How the NCAA women’s basketball tournament became must-see TV

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Arike Ogunbowale’s buzzer beaters were far from the first in the history of the NCAA women’s tournament. But they might have been the most visible, for any number of reasons: one sealed Notre Dame’s victory over the monolith UConn (just as Morgan William’s had the year prior), and the second was among the most perfect and improbable shots in recent basketball history, period. There was also the fact alone that there were two of them.

At a moment when video has rarely been more important or easy to distribute, her buckets went viral. A year later, ESPN used them as the centerpiece of this year’s NCAA tournament promotions, promising heart-stopping action to a degree that seemed potentially impossible to match. Had Ogunbowale and the Fighting Irish set too high of a precedent?

The 2018-2019 season would suggest that they hadn’t. There were nailbiters in the regular season, conference tournaments and March Madness, including this year’s Final Four and title game. While none of the games came exactly down to the buzzer, they were mostly high-scoring battles until the very end; both Final Four games were won by five points, and the final was won by one.

Overall, women’s college basketball has become undeniable proof that if you think women’s basketball is boring, you must not be watching it. The competition on the sport’s biggest stage has improved to the point where there’s no reason why it shouldn’t get the exact same consideration as the men’s tournament. It was inevitable — the longer the women’s side of the sport exists, the more girls will play; more girls playing means more competition to get to the next level, which in turn means that there are more, better players at the college level than ever before.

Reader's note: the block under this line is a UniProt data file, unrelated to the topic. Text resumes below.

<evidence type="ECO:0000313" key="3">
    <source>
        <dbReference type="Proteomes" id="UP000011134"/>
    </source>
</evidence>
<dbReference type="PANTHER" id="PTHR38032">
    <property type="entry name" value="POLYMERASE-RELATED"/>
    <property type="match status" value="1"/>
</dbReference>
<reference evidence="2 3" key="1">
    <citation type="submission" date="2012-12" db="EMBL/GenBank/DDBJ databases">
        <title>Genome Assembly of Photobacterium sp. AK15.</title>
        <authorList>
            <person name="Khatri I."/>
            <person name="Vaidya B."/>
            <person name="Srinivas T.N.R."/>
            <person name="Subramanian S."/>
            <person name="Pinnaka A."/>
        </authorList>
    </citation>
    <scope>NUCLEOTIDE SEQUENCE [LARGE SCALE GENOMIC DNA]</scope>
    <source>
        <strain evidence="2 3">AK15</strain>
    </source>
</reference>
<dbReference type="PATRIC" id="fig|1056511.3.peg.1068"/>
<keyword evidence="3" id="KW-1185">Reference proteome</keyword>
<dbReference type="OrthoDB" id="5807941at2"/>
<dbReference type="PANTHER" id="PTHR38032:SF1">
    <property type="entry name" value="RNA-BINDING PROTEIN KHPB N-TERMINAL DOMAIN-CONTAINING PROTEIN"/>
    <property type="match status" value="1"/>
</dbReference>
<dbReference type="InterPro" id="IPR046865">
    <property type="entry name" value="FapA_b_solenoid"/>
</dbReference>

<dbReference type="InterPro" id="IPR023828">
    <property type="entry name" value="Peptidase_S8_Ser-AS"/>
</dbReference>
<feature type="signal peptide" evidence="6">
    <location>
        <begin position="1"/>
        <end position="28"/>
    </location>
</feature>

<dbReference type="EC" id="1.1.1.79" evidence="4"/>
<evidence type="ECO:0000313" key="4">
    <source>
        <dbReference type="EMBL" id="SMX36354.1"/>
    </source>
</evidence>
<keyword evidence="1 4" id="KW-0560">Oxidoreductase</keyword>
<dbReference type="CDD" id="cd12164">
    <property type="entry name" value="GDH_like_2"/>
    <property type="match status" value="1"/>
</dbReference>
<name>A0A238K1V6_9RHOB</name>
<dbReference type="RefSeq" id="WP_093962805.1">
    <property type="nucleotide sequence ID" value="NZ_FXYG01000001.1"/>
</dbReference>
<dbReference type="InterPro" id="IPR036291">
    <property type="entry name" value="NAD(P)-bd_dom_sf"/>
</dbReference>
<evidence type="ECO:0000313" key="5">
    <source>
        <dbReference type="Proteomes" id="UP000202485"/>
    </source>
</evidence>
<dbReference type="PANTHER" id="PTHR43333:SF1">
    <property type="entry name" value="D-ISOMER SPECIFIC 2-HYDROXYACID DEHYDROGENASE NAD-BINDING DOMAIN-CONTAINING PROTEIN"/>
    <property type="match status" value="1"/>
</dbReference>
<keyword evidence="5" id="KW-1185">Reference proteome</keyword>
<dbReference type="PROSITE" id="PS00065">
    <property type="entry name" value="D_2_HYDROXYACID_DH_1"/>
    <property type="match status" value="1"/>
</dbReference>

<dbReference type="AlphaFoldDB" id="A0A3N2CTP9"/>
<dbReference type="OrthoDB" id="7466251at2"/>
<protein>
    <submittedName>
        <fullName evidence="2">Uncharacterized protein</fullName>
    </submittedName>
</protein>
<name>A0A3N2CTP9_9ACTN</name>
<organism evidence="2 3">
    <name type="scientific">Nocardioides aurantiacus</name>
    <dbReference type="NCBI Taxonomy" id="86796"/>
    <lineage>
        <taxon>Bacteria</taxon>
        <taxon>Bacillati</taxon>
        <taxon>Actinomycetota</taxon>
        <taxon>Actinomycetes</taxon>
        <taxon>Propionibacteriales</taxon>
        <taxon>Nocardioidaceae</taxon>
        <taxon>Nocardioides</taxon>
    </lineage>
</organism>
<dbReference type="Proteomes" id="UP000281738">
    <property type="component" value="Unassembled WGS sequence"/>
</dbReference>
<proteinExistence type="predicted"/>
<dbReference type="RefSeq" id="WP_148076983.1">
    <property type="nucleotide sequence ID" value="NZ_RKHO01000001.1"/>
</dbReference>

Even if the explanation is straightforward, it doesn’t make the shift any less significant. “What we’re seeing is a lot more parity in women’s basketball in general,” ESPN’s Maria Taylor told the Washington Post earlier this year. “Girls are starting to play sooner. They’re playing AAU on very talented teams, playing more specialized ball and getting in systems that fit them.”

“This is what women’s basketball needs right now,” said Texas A&M coach Gary Blair after his team lost an absurdly tight game to Notre Dame in the Sweet Sixteen, which featured Aggie star sophomore shooter Chennedy Carter going head to head with Ogunbowale. “They don’t need the double-digit wins and all of that.”

Parity has long been a buzzword in the women’s game, as powerhouses like UConn and Tennessee racked up titles. Baylor is hardly a stranger to deep runs in the tournament, and having that program get its third championship isn’t, on its face, clear evidence of an increasingly competitive field. More promising is the 2019 recruiting class; Dawn Staley and South Carolina have confirmed the top class of recruits, while UConn didn’t even crack the top 20.

The thing that’s made women’s college basketball so much fun to watch recently, though, isn’t just the tight games. It’s that social media, among other things, has made players’ personalities and performances so much more accessible — even when they’re not getting TV airtime they can draw the national spotlight, like South Carolina recruit Zia Cooke did recently with a viral mixtape.

That accessibility has made the game more visible and, frankly, more fun — which makes more girls want to start playing in the first place. It’s the best kind of self-perpetuating cycle, and one that will continue to make women’s basketball at every level even more compelling by the year.

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